MINNEAPOLIS (WCCO) — The Kim Potter trial has entered the second week of testimony.
The former Brooklyn Center police officer is charged with manslaughter in the death of Daunte Wright during a traffic stop last April. She says she meant to use her Taser, not her gun.
The prosecution is calling more witnesses to the stand Monday morning, with an assistant medical examiner expected to walk jurors through Wright’s autopsy.
Below are updates, beginning with the latest.
UPDATE (11:20 a.m.): The state’s next witness is BCA agent Brent Peterson. He is testifying about his review of relevant body camera video in the case.
Prosecution indicates they intend to show a still image and the defense objects. After a sidebar, Judge Regina Chu overrules the defense’s objection.
Prosecution calls for another sidebar. Court goes into short 15-minute break after a shorter segment of testimony.
MOTIONS (11 a.m.): The state has filed two important motions in the trial. The first is to strike testimony given last week that Kim Potter’s use of force was justified “by statute.” The motion says that testimony concerning matters of law shouldn’t be given by non-experts, like police officers.
The second motion is to allow for questioning about officers’ union membership to establish their possible bias in favor of Potter.
UPDATE (10:35 a.m.): Court goes into a short break.
— WCCO – CBS Minnesota (@WCCO) December 13, 2021
UPDATE (10:01 a.m.): State calls its next witness to the stand, Melissa Loren, a forensic scientist with the Minnesota Bureau of Criminal Apprehension.
Loren leads a team of forensic scientists who process crime scenes. She has been an expert witness in court before.
Loren is describing processing the evidence at the scene, including the discharged bullet casing inside Wright’s vehicle.
The state is also questioning Loren about the firearms recovered on the scene from Kim Potter and Sgt. Johnson.
UPDATE (9:52 a.m.): Defense begins cross-examination of Dr. Lorren Jackson, the assistant medical examiner at the Hennepin County Medical Examiner’s Office.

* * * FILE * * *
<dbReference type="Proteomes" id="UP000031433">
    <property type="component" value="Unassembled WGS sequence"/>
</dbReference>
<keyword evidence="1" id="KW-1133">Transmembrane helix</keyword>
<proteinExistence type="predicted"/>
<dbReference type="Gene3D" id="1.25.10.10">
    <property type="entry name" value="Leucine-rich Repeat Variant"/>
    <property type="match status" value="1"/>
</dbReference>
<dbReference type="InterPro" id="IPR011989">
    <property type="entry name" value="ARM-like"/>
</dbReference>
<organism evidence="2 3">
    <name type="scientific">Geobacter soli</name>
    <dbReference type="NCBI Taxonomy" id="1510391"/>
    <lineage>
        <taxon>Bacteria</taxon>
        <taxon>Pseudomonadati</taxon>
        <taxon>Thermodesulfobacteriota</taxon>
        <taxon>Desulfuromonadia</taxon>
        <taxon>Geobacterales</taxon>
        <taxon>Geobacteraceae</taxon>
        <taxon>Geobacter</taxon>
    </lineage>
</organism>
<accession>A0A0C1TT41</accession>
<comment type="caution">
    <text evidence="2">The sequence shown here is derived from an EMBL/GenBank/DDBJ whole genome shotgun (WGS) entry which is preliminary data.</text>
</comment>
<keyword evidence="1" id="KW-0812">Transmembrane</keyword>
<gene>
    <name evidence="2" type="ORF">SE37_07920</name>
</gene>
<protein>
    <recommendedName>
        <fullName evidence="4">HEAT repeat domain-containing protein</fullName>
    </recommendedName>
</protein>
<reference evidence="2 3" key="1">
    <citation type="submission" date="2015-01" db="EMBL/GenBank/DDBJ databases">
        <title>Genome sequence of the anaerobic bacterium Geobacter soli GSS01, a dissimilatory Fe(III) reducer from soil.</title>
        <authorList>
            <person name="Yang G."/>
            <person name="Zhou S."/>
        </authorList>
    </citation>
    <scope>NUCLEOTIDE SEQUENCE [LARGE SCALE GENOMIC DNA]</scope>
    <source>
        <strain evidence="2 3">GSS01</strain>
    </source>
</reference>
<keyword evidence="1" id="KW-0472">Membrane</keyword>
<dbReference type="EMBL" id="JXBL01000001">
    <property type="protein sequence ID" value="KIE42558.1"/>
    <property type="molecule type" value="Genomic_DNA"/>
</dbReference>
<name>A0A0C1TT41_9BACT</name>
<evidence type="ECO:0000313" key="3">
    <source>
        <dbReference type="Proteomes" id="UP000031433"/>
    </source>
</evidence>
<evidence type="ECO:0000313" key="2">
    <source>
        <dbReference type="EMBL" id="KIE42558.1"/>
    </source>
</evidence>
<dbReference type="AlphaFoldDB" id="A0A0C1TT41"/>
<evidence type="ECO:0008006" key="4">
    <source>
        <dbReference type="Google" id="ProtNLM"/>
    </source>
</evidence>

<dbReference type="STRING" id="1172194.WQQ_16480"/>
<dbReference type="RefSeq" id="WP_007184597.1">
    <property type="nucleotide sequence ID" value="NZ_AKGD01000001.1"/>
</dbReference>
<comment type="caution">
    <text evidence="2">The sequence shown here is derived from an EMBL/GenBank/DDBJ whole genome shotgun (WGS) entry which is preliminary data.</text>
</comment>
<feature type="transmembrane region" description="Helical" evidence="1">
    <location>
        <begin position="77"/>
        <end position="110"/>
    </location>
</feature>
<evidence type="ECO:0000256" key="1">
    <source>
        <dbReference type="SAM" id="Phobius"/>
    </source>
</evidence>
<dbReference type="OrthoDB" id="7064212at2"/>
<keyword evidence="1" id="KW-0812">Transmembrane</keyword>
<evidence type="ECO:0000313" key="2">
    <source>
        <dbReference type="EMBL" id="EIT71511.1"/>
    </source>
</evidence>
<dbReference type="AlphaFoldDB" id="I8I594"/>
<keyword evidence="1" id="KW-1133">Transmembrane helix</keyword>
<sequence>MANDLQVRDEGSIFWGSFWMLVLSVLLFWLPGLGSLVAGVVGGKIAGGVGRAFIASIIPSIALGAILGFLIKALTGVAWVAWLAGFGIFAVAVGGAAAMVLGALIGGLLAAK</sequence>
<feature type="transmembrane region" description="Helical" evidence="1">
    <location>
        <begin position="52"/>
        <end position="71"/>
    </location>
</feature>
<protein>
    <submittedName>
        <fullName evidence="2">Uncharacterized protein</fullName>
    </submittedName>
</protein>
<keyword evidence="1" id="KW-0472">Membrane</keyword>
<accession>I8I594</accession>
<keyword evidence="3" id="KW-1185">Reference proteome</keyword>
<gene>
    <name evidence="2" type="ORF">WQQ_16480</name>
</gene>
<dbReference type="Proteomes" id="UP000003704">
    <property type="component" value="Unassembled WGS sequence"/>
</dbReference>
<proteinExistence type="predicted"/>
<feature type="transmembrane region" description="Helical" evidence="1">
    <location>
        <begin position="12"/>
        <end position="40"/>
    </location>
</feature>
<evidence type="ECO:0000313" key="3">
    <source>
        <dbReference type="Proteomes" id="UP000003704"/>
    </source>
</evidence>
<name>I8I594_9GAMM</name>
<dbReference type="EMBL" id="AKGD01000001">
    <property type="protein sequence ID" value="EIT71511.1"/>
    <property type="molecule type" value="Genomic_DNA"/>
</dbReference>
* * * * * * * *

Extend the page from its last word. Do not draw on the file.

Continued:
When asked about the THC levels in Wright’s body, Jackson said it’s tough to say whether Wright was a regular or frequent user of marijuana. He said the THC level was higher than the usual amounts he sees.
After short cross-examination, state comes up for redirect. On redirect, the prosecution is asking Jackson about what happens physiologically when someone is shot in the heart and loses a significant amount of blood. Follows the defense asking about whether Wright could have been conscious and driven off after being shot.
Defense comes up quickly to clarify that they were not asking about THC levels contributing to Wright’s death. Jackson agrees.
Jackson is excused from the stand.
UPDATE (9 a.m.): The prosecution calls Dr. Jackson to the stand. He’s been the assistant medical examiner for 12 years.
Jackson specializes in determining cause and manner of death, particularly in “unusual, unexpected or violent” deaths. He went to the scene of the incident in Brooklyn Center as part of his investigation. He performed an autopsy the day after the incident, on April 12.
Several pictures are being shown in court of Daunte Wright’s body at the scene, as well as during the autopsy the next day. The entrance and exit wounds from the gunshot are on opposite sides of his chest.
These pictures are not being livestreamed out of respect for Wright’s family.
In addition to the gunshot wound, Wright also had injuries to his face and body that are related to the crash and him being taken out of the vehicle. Jackson said they are mostly superficial and not significant factors in his death.
Jackson described the basic path of the bullet with a graphic being shown in court and livestreamed. Wright’s lungs were slightly damaged, but Jackson said that the heart suffered the most damage — and that there was a lot of internal blood loss as a result.
Jackson said, in his expert opinion, that the injury was not survivable and that the particular injury is fatal enough to cause death in seconds to minutes. He said if blood supply is cut to the brain, consciousness would be lost in seconds.
In a blood test, Jackson said that marijuana cannabinoids were discovered, but wasn’t significant in Wright’s cause of death. Jackson said the examination found no other health issues.
Jackson determined that Wright died by homicide due to examination of the wound and information that he had been shot by another individual. Cause of death: gunshot wound of the chest.
On Friday, new body camera evidence was released showing the defendant just moments after the deadly shooting.
The footage showed Potter distraught after the shooting, she even talked about killing herself. Potter’s supervisor, Mychal Johnson, made sure Potter didn’t have a loaded gun, after making those comments.
Johnson told defense attorneys he could have been hurt or killed during the struggle with Wright, and Potter had the right to use deadly force.
Last week’s testimony also featured emotional testimony from Wright’s mother and the woman who was in the car with him when he was shot.
More On WCCO.com:
Source: CBS Minnesota